Since the tests were able to be carried out without drawing unnecessary attention from the public, Best Draft and the recreation center learned the control method could be implemented without any concern for disruptions in normal operations.

Lower demand leads to less cleaning and more microbial growth

Best Draft learned that the beers less in demand were the most problematic.

Once the counts increase by 1/2 log to 1 log over the baseline, they did not come back down spontaneously. 

Counts above 100 cfu/ml are typically indicative of conditions where biofilm can grow on the piping material. Once a biofilm is installed, it is very difficult to eliminate with chemicals. Specific cumbersome enzymatic treatments have shown to be efficient, but a mechanical action is usually required.

Demand and dispensation issues applied to other industries where product diversity can create risks for microbial growth

The relationship between product quality and the amount demand put on a dispensation equipment is not unique to beer taps, but can also be observed in water purification and distribution systems, soft-drink fountains, water fountains, etc.

Although it may be tempting to diversify an offering or the number of points-of-use, this diversification comes with an increased risk of microbial proliferation, product spoilage culminating in difficult-to-remove biofilm formation, and can host other non-biofilm forming spoilage micro-organisms.

Since we only find what we look for, regular monitoring of points-of-use and points-of- consumption, (easy to do with nomad On-Site Microbial Test Kits!) is recommended to prevent bad experiences.

Microbe-wise – A quick look at Pediococcus

Pediococcus (referred to by brewers as “Pedio”) belongs to the group of lactic acid bacteria (LAB) which includes also Lactobacillus and Leuconostoc. 

They grow anaerobically but can also grow in the presence of oxygen, grow best at 22°C, are native to plant material and fruits and strains found in beer are hop tolerant and ferment sugars to lactic acid, which gives a sour flavor.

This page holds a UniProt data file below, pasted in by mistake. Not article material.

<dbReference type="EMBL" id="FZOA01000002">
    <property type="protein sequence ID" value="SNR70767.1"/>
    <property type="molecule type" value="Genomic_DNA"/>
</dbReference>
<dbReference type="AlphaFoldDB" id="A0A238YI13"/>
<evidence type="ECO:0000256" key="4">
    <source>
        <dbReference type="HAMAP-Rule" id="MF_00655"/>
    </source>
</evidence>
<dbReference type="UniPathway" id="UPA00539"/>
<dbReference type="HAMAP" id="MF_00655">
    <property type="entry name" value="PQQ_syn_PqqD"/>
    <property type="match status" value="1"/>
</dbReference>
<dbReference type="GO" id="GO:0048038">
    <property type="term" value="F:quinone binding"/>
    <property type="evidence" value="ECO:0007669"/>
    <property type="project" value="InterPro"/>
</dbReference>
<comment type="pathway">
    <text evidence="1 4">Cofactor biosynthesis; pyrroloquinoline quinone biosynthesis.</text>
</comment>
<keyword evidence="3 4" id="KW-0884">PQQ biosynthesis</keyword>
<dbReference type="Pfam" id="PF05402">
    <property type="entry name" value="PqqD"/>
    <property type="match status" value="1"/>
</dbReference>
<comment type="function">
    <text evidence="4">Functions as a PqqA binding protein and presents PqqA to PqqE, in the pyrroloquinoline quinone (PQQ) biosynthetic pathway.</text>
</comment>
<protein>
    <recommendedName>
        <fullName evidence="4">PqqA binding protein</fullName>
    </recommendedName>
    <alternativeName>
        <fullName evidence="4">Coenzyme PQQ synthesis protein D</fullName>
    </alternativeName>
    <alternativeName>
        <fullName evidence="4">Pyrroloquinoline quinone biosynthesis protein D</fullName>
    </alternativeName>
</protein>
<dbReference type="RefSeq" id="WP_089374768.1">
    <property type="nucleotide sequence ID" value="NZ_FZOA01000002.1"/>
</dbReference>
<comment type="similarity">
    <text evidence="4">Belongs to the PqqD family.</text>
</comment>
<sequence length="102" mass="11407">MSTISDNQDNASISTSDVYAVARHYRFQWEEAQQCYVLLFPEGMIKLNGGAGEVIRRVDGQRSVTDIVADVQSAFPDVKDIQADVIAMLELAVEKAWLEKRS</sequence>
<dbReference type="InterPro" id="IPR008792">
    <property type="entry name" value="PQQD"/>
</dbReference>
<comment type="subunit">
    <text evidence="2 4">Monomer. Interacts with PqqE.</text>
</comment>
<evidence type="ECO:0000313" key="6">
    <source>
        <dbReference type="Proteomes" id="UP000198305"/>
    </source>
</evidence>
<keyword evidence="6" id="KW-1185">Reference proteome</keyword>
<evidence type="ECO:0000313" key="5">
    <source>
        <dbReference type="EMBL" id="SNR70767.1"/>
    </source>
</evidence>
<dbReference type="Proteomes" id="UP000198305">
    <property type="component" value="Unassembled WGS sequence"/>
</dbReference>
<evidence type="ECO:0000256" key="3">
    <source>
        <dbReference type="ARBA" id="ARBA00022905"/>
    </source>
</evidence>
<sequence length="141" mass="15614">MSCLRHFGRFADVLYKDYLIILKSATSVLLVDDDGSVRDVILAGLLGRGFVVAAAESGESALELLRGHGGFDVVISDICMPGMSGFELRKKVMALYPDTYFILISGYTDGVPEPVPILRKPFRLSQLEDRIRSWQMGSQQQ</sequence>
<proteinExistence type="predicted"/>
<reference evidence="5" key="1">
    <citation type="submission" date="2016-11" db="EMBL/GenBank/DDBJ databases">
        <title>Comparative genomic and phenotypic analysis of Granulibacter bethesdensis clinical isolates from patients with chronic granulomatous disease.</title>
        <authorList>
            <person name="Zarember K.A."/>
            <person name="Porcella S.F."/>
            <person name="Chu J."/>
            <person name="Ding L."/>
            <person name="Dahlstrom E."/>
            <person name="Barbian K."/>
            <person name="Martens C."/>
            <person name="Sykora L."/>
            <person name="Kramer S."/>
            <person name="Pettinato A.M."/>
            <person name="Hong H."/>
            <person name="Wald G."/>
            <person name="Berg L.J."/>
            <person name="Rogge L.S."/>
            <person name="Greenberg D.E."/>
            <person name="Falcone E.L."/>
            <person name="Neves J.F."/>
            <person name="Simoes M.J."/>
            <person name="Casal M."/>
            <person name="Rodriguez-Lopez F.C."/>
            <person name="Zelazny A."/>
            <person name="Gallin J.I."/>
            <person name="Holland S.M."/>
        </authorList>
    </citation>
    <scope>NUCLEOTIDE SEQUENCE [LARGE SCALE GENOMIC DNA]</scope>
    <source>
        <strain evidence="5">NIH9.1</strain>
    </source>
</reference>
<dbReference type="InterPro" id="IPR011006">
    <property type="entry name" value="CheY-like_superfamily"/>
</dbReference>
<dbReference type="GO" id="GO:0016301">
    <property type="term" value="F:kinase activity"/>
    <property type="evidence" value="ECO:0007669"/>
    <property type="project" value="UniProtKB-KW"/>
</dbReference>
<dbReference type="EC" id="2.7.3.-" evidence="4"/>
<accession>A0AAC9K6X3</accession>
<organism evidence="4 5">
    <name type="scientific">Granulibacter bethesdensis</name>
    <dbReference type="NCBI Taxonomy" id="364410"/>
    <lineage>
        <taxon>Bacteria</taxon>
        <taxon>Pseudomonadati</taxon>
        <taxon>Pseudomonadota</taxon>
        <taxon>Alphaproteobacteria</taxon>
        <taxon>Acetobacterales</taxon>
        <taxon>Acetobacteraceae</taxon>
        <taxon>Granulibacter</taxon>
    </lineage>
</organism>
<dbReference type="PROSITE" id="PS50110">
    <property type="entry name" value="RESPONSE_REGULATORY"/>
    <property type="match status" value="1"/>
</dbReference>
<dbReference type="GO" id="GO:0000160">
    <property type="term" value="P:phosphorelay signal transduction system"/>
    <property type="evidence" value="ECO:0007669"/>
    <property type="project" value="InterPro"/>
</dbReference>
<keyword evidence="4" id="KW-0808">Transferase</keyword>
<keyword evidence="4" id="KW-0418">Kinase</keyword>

Pediococcus species are used in silage inoculants, as probiotics, and commonly added as beneficial microbes in the creation of sausages, cheeses and yogurts.

They are usually considered contaminants of beer and wine, although their presence is sometimes desired in the production of Belgian style beers where additional acidity is desirable. Certain Pediococcus produce diacetyl which gives a buttery or butterscotch aroma to some wines (such as Chardonnay) and a few styles of beer.

They are seen as a major source of beer contamination in commercial breweries due to their ability to adapt to and survive in beer.

Pediococcus colonies from a beer sample, grown on nomad IoT for Total Flora (HPC)


This Use Case is based on a true story! (Though we edited it for readability and, of course, for confidentiality.) We like to share stories about real situations because we think they help translate raw facts into helpful insight and understanding. We’re providing this use case as an illustration, but it does not imply that the same conclusions can be made in similar cases. We will be happy to discuss it, however, as well as how the particulars of this case might be transferable to your situation—so don’t hesitate to contact us! Also, please be aware that we do sometimes use automatic translations, which might slightly distort the information.